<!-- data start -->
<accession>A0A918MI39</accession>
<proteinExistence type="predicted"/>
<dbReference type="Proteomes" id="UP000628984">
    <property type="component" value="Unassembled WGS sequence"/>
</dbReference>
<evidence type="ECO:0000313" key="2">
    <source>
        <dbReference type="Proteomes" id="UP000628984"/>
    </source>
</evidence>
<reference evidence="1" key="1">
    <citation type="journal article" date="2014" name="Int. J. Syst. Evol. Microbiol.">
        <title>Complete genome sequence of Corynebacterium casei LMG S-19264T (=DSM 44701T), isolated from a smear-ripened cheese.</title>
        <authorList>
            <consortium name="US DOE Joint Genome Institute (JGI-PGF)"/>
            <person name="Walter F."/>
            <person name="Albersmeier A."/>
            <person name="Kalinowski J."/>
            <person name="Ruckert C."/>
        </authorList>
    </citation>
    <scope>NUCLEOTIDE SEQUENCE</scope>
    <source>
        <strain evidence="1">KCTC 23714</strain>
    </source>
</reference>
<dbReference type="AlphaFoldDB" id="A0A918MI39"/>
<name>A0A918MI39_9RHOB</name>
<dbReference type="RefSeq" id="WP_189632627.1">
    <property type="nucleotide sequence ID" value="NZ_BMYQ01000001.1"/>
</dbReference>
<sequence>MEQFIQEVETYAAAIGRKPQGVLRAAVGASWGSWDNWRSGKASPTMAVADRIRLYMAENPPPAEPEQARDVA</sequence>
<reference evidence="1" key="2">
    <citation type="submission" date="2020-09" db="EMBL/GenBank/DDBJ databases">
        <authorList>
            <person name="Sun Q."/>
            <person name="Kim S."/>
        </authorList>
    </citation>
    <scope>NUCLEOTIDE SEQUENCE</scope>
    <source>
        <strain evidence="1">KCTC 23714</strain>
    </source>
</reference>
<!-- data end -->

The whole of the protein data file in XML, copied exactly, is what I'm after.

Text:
<accession>A0A918MI39</accession>
<proteinExistence type="predicted"/>
<dbReference type="Proteomes" id="UP000628984">
    <property type="component" value="Unassembled WGS sequence"/>
</dbReference>
<evidence type="ECO:0000313" key="2">
    <source>
        <dbReference type="Proteomes" id="UP000628984"/>
    </source>
</evidence>
<reference evidence="1" key="1">
    <citation type="journal article" date="2014" name="Int. J. Syst. Evol. Microbiol.">
        <title>Complete genome sequence of Corynebacterium casei LMG S-19264T (=DSM 44701T), isolated from a smear-ripened cheese.</title>
        <authorList>
            <consortium name="US DOE Joint Genome Institute (JGI-PGF)"/>
            <person name="Walter F."/>
            <person name="Albersmeier A."/>
            <person name="Kalinowski J."/>
            <person name="Ruckert C."/>
        </authorList>
    </citation>
    <scope>NUCLEOTIDE SEQUENCE</scope>
    <source>
        <strain evidence="1">KCTC 23714</strain>
    </source>
</reference>
<dbReference type="AlphaFoldDB" id="A0A918MI39"/>
<name>A0A918MI39_9RHOB</name>
<dbReference type="RefSeq" id="WP_189632627.1">
    <property type="nucleotide sequence ID" value="NZ_BMYQ01000001.1"/>
</dbReference>
<sequence>MEQFIQEVETYAAAIGRKPQGVLRAAVGASWGSWDNWRSGKASPTMAVADRIRLYMAENPPPAEPEQARDVA</sequence>
<reference evidence="1" key="2">
    <citation type="submission" date="2020-09" db="EMBL/GenBank/DDBJ databases">
        <authorList>
            <person name="Sun Q."/>
            <person name="Kim S."/>
        </authorList>
    </citation>
    <scope>NUCLEOTIDE SEQUENCE</scope>
    <source>
        <strain evidence="1">KCTC 23714</strain>
    </source>
</reference>